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I'm sure many people would love to patent this.
 

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  • #11
Myriad Genetics hold patents on the BRCA1/BRCA2 genes, and apparently they have been very agressive of defending these patents. These genes are an idicator of breast cancer (correct me if I'm wrong). They have a monopoly over the diagnostic test for these two genes, which they charge $3000 US for.

Are companies like Myriad commonplace? Do they put a strain on R&D?

Has anyone experienced issues with gene patents when trying to do research in the lab?
 
  • #12
Ryan_m_b
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Myriad Genetics hold patents on the BRCA1/BRCA2 genes, and apparently they have been very agressive of defending these patents.
Myriad don't have patents on BRCA1/2 (as far as I am aware you cannot patent something that has naturally formed) but they do have patents in the US on the current methods of isolating and detecting these genes. In other words they currently have a monopoly on the research equipment and thus research. Wiki has a good summary:
http://en.wikipedia.org/wiki/BRCA1#Patent
BRCA1 patent said:
Methods to isolate and detect BRCA1 and BRCA2 were patented in the United States by Myriad Genetics. This US patent has been challenged by the American Civil Liberties Union. On March 29, 2010, a coalition led by the American Civil Liberties Union (ACLU) successfully challenged the basis of Myriad’s patents in New York District Court. The patent was invalidated, but the decision was appealed. On July 29, 2011 the United States Court of Appeals for the Federal Circuit made their decision and ruled that Myriad's patents are valid.

Effect on Gene Testing

The conditions of Myriad’s BRCA patent require that the only laboratories legally allowed to test and sequence the genes are the ones affiliated with Myriad. This exclusive control over BRCA testing, guaranteed by the patent, has prevented peer-reviewed validation of the tests provided by Myriad.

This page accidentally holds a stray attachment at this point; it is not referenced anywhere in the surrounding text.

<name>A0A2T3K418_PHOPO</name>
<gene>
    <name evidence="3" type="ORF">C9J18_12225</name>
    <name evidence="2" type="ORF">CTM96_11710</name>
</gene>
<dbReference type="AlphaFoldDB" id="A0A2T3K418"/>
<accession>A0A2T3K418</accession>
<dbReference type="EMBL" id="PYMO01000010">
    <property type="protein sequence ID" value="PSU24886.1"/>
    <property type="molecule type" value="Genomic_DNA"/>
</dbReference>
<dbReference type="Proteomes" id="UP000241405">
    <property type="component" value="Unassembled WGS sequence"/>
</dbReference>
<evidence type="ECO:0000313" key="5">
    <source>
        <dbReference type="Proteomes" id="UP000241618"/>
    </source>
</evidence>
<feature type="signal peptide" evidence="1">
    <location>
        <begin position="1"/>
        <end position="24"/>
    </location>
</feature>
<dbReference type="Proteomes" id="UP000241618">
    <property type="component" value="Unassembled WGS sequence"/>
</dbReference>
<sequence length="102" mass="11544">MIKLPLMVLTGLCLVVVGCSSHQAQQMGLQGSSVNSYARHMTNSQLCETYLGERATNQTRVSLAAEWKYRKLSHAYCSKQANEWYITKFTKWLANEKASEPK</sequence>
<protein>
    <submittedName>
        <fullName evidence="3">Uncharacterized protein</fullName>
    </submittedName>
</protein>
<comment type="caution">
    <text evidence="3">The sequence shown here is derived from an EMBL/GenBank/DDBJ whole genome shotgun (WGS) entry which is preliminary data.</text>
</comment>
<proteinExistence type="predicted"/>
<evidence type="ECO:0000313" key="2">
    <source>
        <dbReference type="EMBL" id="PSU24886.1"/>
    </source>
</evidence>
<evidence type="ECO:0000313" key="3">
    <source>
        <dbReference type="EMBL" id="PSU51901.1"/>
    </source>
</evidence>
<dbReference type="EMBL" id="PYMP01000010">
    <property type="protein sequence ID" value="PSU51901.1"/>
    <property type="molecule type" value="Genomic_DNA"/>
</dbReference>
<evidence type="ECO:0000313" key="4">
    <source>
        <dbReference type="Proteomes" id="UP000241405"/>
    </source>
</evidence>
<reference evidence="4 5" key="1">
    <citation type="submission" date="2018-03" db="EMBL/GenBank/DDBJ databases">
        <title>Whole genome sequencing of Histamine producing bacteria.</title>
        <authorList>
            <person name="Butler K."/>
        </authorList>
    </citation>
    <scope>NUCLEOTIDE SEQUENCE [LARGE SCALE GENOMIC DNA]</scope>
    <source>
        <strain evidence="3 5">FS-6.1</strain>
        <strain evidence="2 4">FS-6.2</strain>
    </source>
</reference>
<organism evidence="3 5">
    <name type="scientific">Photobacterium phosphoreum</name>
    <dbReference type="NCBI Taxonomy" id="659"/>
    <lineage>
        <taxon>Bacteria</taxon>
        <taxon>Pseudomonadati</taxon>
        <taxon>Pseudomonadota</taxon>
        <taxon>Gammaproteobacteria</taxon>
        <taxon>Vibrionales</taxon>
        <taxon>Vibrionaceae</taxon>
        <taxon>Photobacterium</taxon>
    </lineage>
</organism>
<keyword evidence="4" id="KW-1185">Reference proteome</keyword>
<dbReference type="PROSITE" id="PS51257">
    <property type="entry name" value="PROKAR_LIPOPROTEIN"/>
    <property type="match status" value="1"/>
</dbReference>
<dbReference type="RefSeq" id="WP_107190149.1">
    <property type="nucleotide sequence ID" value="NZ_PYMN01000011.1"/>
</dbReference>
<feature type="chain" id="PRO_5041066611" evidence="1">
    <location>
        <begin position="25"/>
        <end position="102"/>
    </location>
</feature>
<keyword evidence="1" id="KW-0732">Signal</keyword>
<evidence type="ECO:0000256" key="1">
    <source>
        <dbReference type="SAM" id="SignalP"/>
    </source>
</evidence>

Since the BRCA test is marketed directly to the consumer, it is not subject to government oversight by agencies like the FDA. Without this government review, gene tests must be studied and assessed by scientific colleagues in a peer review. However, the kind of studies needed to validate the tests require access to the BRCA genes, which are protected by Myriad’s restrictive patent. Thus, without access to the genes or the methods used to sequence them, peer review of the test’s effectiveness is virtually impossible.

However, the patents have yet to be enforced in Europe, where BRCA research and testing is becoming more widely available, and several laboratories are currently offering their own BRCA testing. The UK firm NewGene offers the test at a very competitive price, to the NHS, its owner, only.

Legal decisions surrounding the BRCA1 and BRCA2 patents hold particular bearing on the field of genetic testing, as the field is relatively young. Until legal guidelines can be applied to the practice of gene testing, progress in the field will likely suffer due to uncertainty. Any decision made regarding the BRCA patents will likely become precedent for future disputes over the use of genes for testing.
 
  • #13
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Yeah like Ryan mentioned it's not the content itself thats patented, that is pointless, but the applications which is where the companies make money that is patented. And it's not just your breast cancer gene but many many other genes as well. Look how expensive a PCR test is in a hospital vs another test, test reason is due to some company owning the rights to it. It certainly drives up the healthcare costs like crazy.

Dont get me started on the other biologicals that are patented